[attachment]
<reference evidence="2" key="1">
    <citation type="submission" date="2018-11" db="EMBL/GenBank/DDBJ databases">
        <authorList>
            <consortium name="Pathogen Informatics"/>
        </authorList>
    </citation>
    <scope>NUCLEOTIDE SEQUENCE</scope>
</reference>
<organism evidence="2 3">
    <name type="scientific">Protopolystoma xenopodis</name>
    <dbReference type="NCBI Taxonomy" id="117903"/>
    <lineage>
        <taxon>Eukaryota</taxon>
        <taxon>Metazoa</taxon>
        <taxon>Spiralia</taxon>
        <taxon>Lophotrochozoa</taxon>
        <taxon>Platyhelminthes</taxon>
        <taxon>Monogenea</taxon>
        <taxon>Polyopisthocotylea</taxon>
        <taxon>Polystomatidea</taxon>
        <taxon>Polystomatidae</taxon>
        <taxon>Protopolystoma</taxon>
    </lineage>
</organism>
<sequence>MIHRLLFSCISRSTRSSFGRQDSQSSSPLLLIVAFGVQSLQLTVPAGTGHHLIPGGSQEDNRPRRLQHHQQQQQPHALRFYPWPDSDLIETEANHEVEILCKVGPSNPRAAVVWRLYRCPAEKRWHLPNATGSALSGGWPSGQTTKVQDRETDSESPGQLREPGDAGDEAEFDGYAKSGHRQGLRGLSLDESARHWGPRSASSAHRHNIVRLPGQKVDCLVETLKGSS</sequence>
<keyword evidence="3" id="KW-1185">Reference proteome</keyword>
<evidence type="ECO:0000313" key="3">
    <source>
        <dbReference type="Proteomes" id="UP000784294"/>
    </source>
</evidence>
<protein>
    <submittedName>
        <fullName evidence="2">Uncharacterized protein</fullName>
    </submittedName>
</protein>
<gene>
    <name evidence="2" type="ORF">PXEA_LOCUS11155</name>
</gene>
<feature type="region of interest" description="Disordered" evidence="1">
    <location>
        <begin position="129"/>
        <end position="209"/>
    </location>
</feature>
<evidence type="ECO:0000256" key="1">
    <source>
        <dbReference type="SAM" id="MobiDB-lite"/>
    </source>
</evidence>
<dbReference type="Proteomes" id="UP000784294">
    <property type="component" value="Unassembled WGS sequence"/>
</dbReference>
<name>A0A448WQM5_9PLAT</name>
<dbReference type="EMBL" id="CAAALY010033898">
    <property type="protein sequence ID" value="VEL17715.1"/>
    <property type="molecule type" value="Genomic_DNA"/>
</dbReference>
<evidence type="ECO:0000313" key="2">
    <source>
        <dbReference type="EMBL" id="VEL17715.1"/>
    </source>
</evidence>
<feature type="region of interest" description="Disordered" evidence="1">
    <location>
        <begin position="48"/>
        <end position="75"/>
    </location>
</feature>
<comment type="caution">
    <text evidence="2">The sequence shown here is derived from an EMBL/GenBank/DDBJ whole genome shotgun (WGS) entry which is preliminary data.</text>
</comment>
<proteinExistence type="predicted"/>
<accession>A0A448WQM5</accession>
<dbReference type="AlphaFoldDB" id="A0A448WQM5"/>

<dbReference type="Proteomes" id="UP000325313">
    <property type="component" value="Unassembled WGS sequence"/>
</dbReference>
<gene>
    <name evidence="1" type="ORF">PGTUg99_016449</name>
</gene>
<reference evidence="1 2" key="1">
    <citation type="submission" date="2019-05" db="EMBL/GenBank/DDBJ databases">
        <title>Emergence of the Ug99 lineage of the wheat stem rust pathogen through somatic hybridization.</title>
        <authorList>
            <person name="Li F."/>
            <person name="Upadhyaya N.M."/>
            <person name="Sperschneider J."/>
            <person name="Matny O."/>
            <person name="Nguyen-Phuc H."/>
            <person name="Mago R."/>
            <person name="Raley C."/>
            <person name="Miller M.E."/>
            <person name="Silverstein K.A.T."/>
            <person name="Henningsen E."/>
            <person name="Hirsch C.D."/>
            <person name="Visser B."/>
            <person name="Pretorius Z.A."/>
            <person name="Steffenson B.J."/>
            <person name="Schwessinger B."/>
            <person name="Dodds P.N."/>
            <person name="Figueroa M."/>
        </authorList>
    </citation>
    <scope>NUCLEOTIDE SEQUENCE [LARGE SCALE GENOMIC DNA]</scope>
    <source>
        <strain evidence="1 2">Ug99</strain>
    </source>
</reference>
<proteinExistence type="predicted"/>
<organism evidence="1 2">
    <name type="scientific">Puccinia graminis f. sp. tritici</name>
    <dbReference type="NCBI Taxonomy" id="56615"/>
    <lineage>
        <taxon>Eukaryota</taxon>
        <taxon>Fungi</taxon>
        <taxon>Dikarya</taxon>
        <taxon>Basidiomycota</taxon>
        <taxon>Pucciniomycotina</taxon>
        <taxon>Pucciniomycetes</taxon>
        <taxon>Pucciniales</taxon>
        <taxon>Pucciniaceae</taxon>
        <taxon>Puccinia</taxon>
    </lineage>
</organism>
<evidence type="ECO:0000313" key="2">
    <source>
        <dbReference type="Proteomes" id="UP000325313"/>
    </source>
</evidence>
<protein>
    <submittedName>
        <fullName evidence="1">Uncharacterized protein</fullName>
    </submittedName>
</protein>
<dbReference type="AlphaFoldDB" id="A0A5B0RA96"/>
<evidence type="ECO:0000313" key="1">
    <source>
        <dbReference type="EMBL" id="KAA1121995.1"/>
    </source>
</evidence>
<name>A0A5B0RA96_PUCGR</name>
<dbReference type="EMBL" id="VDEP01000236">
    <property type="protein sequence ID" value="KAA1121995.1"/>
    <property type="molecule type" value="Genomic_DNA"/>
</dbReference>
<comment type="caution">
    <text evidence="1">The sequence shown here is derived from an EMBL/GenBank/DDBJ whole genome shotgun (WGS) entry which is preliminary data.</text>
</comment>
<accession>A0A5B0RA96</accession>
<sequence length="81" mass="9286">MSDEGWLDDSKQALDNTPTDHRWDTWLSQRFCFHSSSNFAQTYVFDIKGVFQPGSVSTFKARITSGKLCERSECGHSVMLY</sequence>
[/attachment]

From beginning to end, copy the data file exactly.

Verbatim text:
<reference evidence="2" key="1">
    <citation type="submission" date="2018-11" db="EMBL/GenBank/DDBJ databases">
        <authorList>
            <consortium name="Pathogen Informatics"/>
        </authorList>
    </citation>
    <scope>NUCLEOTIDE SEQUENCE</scope>
</reference>
<organism evidence="2 3">
    <name type="scientific">Protopolystoma xenopodis</name>
    <dbReference type="NCBI Taxonomy" id="117903"/>
    <lineage>
        <taxon>Eukaryota</taxon>
        <taxon>Metazoa</taxon>
        <taxon>Spiralia</taxon>
        <taxon>Lophotrochozoa</taxon>
        <taxon>Platyhelminthes</taxon>
        <taxon>Monogenea</taxon>
        <taxon>Polyopisthocotylea</taxon>
        <taxon>Polystomatidea</taxon>
        <taxon>Polystomatidae</taxon>
        <taxon>Protopolystoma</taxon>
    </lineage>
</organism>
<sequence>MIHRLLFSCISRSTRSSFGRQDSQSSSPLLLIVAFGVQSLQLTVPAGTGHHLIPGGSQEDNRPRRLQHHQQQQQPHALRFYPWPDSDLIETEANHEVEILCKVGPSNPRAAVVWRLYRCPAEKRWHLPNATGSALSGGWPSGQTTKVQDRETDSESPGQLREPGDAGDEAEFDGYAKSGHRQGLRGLSLDESARHWGPRSASSAHRHNIVRLPGQKVDCLVETLKGSS</sequence>
<keyword evidence="3" id="KW-1185">Reference proteome</keyword>
<evidence type="ECO:0000313" key="3">
    <source>
        <dbReference type="Proteomes" id="UP000784294"/>
    </source>
</evidence>
<protein>
    <submittedName>
        <fullName evidence="2">Uncharacterized protein</fullName>
    </submittedName>
</protein>
<gene>
    <name evidence="2" type="ORF">PXEA_LOCUS11155</name>
</gene>
<feature type="region of interest" description="Disordered" evidence="1">
    <location>
        <begin position="129"/>
        <end position="209"/>
    </location>
</feature>
<evidence type="ECO:0000256" key="1">
    <source>
        <dbReference type="SAM" id="MobiDB-lite"/>
    </source>
</evidence>
<dbReference type="Proteomes" id="UP000784294">
    <property type="component" value="Unassembled WGS sequence"/>
</dbReference>
<name>A0A448WQM5_9PLAT</name>
<dbReference type="EMBL" id="CAAALY010033898">
    <property type="protein sequence ID" value="VEL17715.1"/>
    <property type="molecule type" value="Genomic_DNA"/>
</dbReference>
<evidence type="ECO:0000313" key="2">
    <source>
        <dbReference type="EMBL" id="VEL17715.1"/>
    </source>
</evidence>
<feature type="region of interest" description="Disordered" evidence="1">
    <location>
        <begin position="48"/>
        <end position="75"/>
    </location>
</feature>
<comment type="caution">
    <text evidence="2">The sequence shown here is derived from an EMBL/GenBank/DDBJ whole genome shotgun (WGS) entry which is preliminary data.</text>
</comment>
<proteinExistence type="predicted"/>
<accession>A0A448WQM5</accession>
<dbReference type="AlphaFoldDB" id="A0A448WQM5"/>

<dbReference type="Proteomes" id="UP000325313">
    <property type="component" value="Unassembled WGS sequence"/>
</dbReference>
<gene>
    <name evidence="1" type="ORF">PGTUg99_016449</name>
</gene>
<reference evidence="1 2" key="1">
    <citation type="submission" date="2019-05" db="EMBL/GenBank/DDBJ databases">
        <title>Emergence of the Ug99 lineage of the wheat stem rust pathogen through somatic hybridization.</title>
        <authorList>
            <person name="Li F."/>
            <person name="Upadhyaya N.M."/>
            <person name="Sperschneider J."/>
            <person name="Matny O."/>
            <person name="Nguyen-Phuc H."/>
            <person name="Mago R."/>
            <person name="Raley C."/>
            <person name="Miller M.E."/>
            <person name="Silverstein K.A.T."/>
            <person name="Henningsen E."/>
            <person name="Hirsch C.D."/>
            <person name="Visser B."/>
            <person name="Pretorius Z.A."/>
            <person name="Steffenson B.J."/>
            <person name="Schwessinger B."/>
            <person name="Dodds P.N."/>
            <person name="Figueroa M."/>
        </authorList>
    </citation>
    <scope>NUCLEOTIDE SEQUENCE [LARGE SCALE GENOMIC DNA]</scope>
    <source>
        <strain evidence="1 2">Ug99</strain>
    </source>
</reference>
<proteinExistence type="predicted"/>
<organism evidence="1 2">
    <name type="scientific">Puccinia graminis f. sp. tritici</name>
    <dbReference type="NCBI Taxonomy" id="56615"/>
    <lineage>
        <taxon>Eukaryota</taxon>
        <taxon>Fungi</taxon>
        <taxon>Dikarya</taxon>
        <taxon>Basidiomycota</taxon>
        <taxon>Pucciniomycotina</taxon>
        <taxon>Pucciniomycetes</taxon>
        <taxon>Pucciniales</taxon>
        <taxon>Pucciniaceae</taxon>
        <taxon>Puccinia</taxon>
    </lineage>
</organism>
<evidence type="ECO:0000313" key="2">
    <source>
        <dbReference type="Proteomes" id="UP000325313"/>
    </source>
</evidence>
<protein>
    <submittedName>
        <fullName evidence="1">Uncharacterized protein</fullName>
    </submittedName>
</protein>
<dbReference type="AlphaFoldDB" id="A0A5B0RA96"/>
<evidence type="ECO:0000313" key="1">
    <source>
        <dbReference type="EMBL" id="KAA1121995.1"/>
    </source>
</evidence>
<name>A0A5B0RA96_PUCGR</name>
<dbReference type="EMBL" id="VDEP01000236">
    <property type="protein sequence ID" value="KAA1121995.1"/>
    <property type="molecule type" value="Genomic_DNA"/>
</dbReference>
<comment type="caution">
    <text evidence="1">The sequence shown here is derived from an EMBL/GenBank/DDBJ whole genome shotgun (WGS) entry which is preliminary data.</text>
</comment>
<accession>A0A5B0RA96</accession>
<sequence length="81" mass="9286">MSDEGWLDDSKQALDNTPTDHRWDTWLSQRFCFHSSSNFAQTYVFDIKGVFQPGSVSTFKARITSGKLCERSECGHSVMLY</sequence>